free bootable antivirus tools

In extreme cases where malware cripples your system to the point of inoperability, bootable antivirus tools offer a critical solution. Unlike standard antivirus software, these specialized tools operate independently of your system’s health. To utilize one, you’ll download a file from the provider’s website and transfer it to a removable device – either a CD or USB stick. If your primary system is compromised, you’ll need to perform this action on a secondary device. Once prepared, insert the removable device into the compromised system to initiate the rescue tool and scan. Note that this process may require adjustments to your system’s BIOS boot order, which we’ll discuss in detail later.

Best free bootable antivirus tools

Thankfully, these tools won’t break the bank. Indeed, there are a ton of free solutions out there. Here, we reveal the top options available. In case you don’t have time to read the full list, we’ve included a brief description of each below. Simply scroll down to find out more about each tool.

Best free bootable antivirus:

  1. ESET SysRescue Live: Lots of customization options and additional tools.
  2. Kaspersky Rescue Disk: Highly customizable. Two interface options.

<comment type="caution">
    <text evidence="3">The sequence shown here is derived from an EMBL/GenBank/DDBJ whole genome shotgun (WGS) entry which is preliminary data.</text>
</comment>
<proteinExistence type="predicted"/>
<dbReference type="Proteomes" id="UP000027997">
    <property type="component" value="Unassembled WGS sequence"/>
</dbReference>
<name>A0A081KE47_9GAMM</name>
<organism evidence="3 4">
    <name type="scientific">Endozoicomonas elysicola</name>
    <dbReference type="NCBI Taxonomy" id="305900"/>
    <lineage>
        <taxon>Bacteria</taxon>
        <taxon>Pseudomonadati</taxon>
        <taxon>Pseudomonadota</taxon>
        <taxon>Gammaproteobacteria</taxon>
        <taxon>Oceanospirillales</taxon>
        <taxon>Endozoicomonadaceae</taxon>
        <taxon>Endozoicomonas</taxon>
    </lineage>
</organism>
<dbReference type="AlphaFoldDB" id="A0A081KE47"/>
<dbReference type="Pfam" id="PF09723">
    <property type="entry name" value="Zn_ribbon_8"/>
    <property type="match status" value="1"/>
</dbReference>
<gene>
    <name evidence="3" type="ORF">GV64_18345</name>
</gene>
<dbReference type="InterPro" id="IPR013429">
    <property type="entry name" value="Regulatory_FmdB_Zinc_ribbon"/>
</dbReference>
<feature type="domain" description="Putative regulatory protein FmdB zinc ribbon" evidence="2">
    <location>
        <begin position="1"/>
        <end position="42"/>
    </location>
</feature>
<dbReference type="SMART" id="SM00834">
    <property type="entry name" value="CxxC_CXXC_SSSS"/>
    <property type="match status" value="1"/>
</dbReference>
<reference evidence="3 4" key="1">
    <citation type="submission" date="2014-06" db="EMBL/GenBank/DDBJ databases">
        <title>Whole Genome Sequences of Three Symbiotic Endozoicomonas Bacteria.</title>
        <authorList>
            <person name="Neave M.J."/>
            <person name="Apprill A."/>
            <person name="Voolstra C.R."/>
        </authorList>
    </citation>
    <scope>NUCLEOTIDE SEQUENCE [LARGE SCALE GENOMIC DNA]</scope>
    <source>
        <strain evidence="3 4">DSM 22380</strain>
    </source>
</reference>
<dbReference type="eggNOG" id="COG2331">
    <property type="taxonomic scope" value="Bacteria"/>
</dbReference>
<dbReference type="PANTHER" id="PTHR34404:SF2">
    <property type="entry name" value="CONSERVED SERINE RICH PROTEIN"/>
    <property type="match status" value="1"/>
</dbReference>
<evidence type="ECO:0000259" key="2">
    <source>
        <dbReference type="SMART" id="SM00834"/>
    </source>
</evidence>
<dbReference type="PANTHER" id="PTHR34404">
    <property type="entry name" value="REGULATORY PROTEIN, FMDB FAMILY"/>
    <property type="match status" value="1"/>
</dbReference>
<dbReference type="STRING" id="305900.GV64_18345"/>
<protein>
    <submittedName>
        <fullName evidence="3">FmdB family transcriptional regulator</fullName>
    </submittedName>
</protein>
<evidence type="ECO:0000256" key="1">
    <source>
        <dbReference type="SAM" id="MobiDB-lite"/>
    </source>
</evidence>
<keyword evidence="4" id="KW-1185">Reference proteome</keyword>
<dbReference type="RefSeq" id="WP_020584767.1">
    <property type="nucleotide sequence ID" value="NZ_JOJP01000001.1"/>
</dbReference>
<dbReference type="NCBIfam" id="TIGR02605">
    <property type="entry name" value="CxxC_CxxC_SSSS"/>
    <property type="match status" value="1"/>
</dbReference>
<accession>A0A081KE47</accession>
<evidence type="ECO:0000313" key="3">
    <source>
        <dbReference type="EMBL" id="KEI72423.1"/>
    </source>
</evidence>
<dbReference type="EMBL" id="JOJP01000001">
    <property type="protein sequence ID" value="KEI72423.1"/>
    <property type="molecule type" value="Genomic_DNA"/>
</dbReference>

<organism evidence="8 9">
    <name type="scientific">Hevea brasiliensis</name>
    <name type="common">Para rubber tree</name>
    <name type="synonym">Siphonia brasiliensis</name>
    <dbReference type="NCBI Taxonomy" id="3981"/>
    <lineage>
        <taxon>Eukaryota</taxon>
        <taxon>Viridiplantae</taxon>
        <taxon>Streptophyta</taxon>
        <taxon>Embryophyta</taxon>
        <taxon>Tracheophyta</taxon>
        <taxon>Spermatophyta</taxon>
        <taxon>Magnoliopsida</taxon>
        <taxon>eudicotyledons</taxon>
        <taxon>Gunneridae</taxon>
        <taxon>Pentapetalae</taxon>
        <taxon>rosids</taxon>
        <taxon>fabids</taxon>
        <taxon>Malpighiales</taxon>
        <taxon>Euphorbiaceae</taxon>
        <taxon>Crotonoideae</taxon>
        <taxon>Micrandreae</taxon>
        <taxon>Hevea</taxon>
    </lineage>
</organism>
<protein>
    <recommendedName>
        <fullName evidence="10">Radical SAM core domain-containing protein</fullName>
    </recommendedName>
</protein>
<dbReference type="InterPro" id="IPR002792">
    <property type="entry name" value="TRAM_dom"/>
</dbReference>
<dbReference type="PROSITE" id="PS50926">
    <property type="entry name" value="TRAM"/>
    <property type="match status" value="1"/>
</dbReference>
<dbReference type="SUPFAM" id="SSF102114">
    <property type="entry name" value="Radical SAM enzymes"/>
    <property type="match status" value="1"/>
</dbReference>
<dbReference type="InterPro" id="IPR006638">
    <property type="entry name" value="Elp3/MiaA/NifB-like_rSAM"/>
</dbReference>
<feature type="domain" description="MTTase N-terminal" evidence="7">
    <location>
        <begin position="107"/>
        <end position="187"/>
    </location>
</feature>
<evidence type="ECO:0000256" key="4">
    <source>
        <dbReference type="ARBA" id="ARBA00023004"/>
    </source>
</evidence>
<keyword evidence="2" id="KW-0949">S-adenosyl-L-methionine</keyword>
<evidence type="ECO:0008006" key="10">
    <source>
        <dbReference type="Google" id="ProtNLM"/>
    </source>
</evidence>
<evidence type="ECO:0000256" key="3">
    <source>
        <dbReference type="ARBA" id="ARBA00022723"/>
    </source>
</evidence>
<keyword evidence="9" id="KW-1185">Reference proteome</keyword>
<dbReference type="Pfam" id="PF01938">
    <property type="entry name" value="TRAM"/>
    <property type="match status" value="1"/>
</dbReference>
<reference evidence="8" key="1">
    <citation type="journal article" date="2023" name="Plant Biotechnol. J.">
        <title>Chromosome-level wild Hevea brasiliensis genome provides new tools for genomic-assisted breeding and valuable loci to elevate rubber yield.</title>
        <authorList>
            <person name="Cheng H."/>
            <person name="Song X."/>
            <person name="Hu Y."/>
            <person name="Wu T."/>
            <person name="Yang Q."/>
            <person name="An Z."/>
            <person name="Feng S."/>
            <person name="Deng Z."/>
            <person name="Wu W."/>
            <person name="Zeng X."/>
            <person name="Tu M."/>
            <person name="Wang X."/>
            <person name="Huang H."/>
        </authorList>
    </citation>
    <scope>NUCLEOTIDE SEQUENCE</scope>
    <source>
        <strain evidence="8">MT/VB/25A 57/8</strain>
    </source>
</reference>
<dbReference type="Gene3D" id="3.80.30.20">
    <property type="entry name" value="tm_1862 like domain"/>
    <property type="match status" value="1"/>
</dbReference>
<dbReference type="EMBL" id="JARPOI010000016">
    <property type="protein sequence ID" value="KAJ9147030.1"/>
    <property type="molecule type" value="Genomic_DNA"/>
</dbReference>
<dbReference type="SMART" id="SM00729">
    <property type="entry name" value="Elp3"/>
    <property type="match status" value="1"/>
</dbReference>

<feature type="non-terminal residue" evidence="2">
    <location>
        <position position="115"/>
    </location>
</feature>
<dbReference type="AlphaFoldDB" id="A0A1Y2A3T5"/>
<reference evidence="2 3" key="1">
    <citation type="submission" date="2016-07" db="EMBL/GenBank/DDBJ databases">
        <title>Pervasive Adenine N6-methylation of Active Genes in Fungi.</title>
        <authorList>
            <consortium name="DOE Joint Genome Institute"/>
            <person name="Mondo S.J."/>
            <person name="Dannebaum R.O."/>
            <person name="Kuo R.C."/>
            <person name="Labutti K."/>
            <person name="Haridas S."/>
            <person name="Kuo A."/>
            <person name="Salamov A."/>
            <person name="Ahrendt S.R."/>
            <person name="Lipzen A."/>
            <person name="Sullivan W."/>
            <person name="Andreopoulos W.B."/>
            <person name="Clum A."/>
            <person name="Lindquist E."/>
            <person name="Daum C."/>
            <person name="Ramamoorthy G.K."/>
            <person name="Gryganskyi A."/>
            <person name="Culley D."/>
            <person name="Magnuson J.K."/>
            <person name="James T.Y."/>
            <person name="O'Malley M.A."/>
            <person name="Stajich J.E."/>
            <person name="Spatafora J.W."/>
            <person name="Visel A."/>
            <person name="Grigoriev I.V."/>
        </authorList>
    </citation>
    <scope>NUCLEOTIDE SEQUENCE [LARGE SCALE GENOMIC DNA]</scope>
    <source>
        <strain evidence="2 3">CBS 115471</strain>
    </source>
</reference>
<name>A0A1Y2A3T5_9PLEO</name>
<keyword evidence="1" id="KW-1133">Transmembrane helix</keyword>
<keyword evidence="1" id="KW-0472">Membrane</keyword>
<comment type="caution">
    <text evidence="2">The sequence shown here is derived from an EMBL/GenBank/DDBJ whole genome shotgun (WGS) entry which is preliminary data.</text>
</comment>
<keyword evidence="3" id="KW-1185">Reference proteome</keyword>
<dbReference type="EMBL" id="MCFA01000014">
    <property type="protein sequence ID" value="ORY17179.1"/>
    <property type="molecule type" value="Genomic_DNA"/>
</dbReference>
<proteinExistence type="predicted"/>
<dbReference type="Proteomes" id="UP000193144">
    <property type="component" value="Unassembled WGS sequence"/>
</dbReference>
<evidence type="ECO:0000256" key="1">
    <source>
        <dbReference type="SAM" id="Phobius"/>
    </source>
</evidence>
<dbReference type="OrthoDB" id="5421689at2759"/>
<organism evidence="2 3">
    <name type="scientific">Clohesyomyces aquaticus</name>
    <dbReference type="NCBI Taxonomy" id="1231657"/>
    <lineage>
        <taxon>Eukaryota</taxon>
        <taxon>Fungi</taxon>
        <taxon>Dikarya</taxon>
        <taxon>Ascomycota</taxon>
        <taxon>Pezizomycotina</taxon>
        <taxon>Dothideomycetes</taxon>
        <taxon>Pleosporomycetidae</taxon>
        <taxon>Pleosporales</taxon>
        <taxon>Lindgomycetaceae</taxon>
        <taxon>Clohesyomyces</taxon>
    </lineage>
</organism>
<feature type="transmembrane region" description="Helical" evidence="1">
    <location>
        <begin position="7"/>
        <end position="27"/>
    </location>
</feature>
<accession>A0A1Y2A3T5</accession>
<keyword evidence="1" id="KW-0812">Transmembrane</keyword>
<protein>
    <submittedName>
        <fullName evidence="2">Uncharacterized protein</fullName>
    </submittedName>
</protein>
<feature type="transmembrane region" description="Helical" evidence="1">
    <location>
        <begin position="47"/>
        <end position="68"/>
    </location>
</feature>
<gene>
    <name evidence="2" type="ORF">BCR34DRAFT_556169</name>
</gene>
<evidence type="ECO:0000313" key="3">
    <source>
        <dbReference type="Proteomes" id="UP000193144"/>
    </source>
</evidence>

3. Comodo Rescue Disk: Compact tool with automatic updates.
  4. Trend Micro Rescue Disk: Simplistic tool with small file size.
  5. Avast Rescue Disk: Included in Avast’s free antivirus software.
  6. Dr.Web LiveDisk: Lots of options including file recovery.
  7. Avira Rescue System: Easy-to-use tool for running a full scan.
  8. Norton Bootable Recovery Tool: Stellar reputation but no customization.
  9. Panda Cloud Cleaner Rescue ISO: Small file size but needs Windows to boot.
  10. Bitdefender Rescue CD: Useful tool but no longer updated.

10 Best bootable antivirus tools

Here’s our list of the best free bootable antivirus tools.

1. ESET SysRescue Live

ESET bootable antivirus tools.

ESET SysRescue Live is a great pick if you’re looking for a customizable solution. It can be installed on a CD, USB key, or DVD and offers an easy-to-navigate GUI (there’s no text-only option as is the case with some other tools).

ESET provides you with a desktop environment similar to what most Windows users will be used to. There are two main types of scans available. Smart scans enable you to limit your scan to areas of the system most likely to house malware. Custom scans allow you to run in-depth scans of the whole computer or certain areas of the drive. And there are lots of other ways to customize. For example, you can scan without cleaning and have control over quarantined items.

Advanced settings include selecting certain types of objects to scan (for example, archives, email files, or boot sectors) as well as applying exclusions and time limits on scans of large files. Other options include heuristics (which uses an algorithm to detect previously unknown viruses) and detection of potentially unwanted programs (PUPs). It comes with built-in scan profiles in case you’re unsure what settings to use.